For the 7:30 am crowd at St. Paul’s in Cambridge. This one would have benefited from more concrete examples, but I had to weigh the benefits of brevity against those of vividness (most folks don’t go to Mass at 7:30 am to hear a long homily …).
In refuting the Sadducees in today’s Gospel, Jesus makes two points that shed light on the mystery of the communion of saints—the mystery upon which the Church invites us to reflect during this month of November.
First, Jesus reveals that his Father is “not God of the dead, but of the living, for to him all are alive.” This claim has far-reaching implications. For if all are alive to God (even the dead), then—in the most important sense—all are alive to each other. In God, there is no yesterday or tomorrow; there is only the great ‘today’ of eternity. In God, men and women of different ages and different lands jostle and rub shoulders. In God, we all become contemporaries and neighbors.
Second, Jesus reminds the Sadducees that God identified himself to Moses as the “God of Abraham, the God of Isaac and the God of Jacob”. It’s easy to forget how astonishing this fact is: God chose to make himself known through human names. In the culture of ancient Israel, a name was not just a convenient way of picking someone out of a crowd. It was identity. It was mission. It was relationship. Abraham received his name when he left the security of Ur to become the father of nations. Jacob received his name when he wrestled the angel and limp. Each in his own way said yes to God’s will; each walked in faithfulness; each paid a price; and each received from God a name in return.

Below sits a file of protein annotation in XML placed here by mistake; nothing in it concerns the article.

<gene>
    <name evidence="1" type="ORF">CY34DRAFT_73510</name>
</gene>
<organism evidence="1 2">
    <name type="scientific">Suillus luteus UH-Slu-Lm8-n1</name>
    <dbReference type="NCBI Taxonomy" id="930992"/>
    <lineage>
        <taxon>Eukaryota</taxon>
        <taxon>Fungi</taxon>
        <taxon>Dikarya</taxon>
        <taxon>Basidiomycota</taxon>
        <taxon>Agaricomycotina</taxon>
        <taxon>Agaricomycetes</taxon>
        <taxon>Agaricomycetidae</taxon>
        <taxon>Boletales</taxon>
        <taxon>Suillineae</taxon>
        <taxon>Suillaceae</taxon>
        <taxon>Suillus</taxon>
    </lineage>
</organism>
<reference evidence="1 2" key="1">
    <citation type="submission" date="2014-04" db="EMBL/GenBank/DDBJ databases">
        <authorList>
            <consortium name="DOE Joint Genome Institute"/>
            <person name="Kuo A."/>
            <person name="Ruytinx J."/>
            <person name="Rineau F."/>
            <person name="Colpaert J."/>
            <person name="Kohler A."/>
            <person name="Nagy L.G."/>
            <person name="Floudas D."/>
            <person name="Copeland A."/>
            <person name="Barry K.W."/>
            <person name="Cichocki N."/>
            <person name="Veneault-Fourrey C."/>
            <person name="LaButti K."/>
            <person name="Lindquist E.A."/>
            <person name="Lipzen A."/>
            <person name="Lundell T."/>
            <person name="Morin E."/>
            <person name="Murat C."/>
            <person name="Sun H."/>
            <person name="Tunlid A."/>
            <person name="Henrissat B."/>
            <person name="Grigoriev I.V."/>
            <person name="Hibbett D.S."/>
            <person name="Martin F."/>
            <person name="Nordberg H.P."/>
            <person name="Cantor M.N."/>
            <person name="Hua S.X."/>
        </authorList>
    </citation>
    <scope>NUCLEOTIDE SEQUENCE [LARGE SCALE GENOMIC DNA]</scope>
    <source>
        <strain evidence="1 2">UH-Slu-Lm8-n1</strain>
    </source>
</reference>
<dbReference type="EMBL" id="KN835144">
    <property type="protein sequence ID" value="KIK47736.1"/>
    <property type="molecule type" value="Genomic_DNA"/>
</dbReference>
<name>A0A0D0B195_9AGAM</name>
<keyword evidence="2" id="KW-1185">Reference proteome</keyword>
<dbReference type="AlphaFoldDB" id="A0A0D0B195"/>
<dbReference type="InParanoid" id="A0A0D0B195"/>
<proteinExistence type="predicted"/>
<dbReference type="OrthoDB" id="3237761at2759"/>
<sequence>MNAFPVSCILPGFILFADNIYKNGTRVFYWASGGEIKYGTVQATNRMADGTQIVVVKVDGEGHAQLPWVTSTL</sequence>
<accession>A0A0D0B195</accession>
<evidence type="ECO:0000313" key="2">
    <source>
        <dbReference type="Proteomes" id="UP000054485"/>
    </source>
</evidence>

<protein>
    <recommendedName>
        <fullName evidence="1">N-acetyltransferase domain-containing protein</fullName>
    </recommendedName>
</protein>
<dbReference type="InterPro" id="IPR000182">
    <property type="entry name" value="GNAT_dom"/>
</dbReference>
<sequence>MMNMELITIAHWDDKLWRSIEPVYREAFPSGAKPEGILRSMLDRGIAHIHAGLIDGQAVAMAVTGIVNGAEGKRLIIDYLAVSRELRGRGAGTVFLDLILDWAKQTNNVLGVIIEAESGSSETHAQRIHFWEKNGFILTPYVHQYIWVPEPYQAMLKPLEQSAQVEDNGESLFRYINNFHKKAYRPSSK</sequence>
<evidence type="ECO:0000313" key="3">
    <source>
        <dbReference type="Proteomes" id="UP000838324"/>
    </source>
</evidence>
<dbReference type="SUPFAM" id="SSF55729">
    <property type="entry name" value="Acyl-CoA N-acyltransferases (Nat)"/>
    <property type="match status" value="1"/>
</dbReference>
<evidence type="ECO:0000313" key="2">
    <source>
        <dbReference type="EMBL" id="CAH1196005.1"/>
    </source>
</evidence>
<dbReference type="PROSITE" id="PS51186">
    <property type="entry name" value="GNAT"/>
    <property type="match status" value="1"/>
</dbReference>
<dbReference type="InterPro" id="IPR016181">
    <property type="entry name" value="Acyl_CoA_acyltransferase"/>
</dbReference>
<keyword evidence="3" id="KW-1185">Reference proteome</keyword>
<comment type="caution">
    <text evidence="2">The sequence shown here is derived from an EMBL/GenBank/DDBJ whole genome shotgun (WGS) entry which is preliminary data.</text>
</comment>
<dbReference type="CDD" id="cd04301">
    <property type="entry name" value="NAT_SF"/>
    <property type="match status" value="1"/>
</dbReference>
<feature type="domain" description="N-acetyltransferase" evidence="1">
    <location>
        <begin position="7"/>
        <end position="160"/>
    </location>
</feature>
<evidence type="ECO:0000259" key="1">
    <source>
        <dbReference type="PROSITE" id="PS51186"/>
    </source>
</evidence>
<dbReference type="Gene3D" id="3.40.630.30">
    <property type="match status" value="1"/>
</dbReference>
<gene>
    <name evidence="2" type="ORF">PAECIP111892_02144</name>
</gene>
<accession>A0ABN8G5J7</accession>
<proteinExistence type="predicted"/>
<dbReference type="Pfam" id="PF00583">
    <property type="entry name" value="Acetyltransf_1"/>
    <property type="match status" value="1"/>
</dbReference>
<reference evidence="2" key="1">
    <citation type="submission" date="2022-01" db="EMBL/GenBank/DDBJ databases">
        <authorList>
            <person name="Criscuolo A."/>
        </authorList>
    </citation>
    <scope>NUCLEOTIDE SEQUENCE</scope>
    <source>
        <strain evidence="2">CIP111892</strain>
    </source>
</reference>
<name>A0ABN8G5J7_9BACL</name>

But that name did not remain a trophy on a shelf. God then used the names Abraham, Isaac and Jacob and everything those names stood for—their witness, their faithfulness, their good deeds—as the basis for drawing Moses into relationship with himself. God freely chose to include poor human efforts in his saving plan.
In other words, God has decided not to save us without us.
Combining these two points, then, we get something like the Catholic understanding of the communion of saints. God sees fit to use our faithfulness as a means to touch the lives of others, to build up his Church. And because all are alive to God, our prayers and good deeds touch even the lives of those far away in space and in time. A certain sharing of spiritual goods is possible between Christians of every age and every land.
This insight lies behind all those practices that are so warmly human, so distinctively Catholic, and yet so hard to explain: asking the intercession of saints, gaining indulgences, venerating the Virgin Mary, “making reparation” to the Sacred Heart of Jesus, or “offering up” our little trials for the poor souls of purgatory. All of these have a sure effect because all are alive to God.
As it turns out, then, the doctrine of the communion of saints is both challenging and consoling. It’s challenging because it implies that there is no such thing as private sin. When I fail to live up to the name—the personal mission—that God has given me, the whole Church is diminished. It’s consoling too, however, because nothing done in love need ever done in vain. Our hidden sacrifices, our sincere prayers, or hardships patiently borne, all these things can build up the Church. From prisons, from sick beds, from kitchens and from offices, God harvests the love and fidelity that he will use to touch hearts, heal wounds, and raise up new saints.
As we continue with Mass, then, let us consider that we celebrate the same Eucharist that has nourished the saints of every age. And let us pray that this Eucharist keep us unto the great ‘today’ of eternal life, where all are alive to God.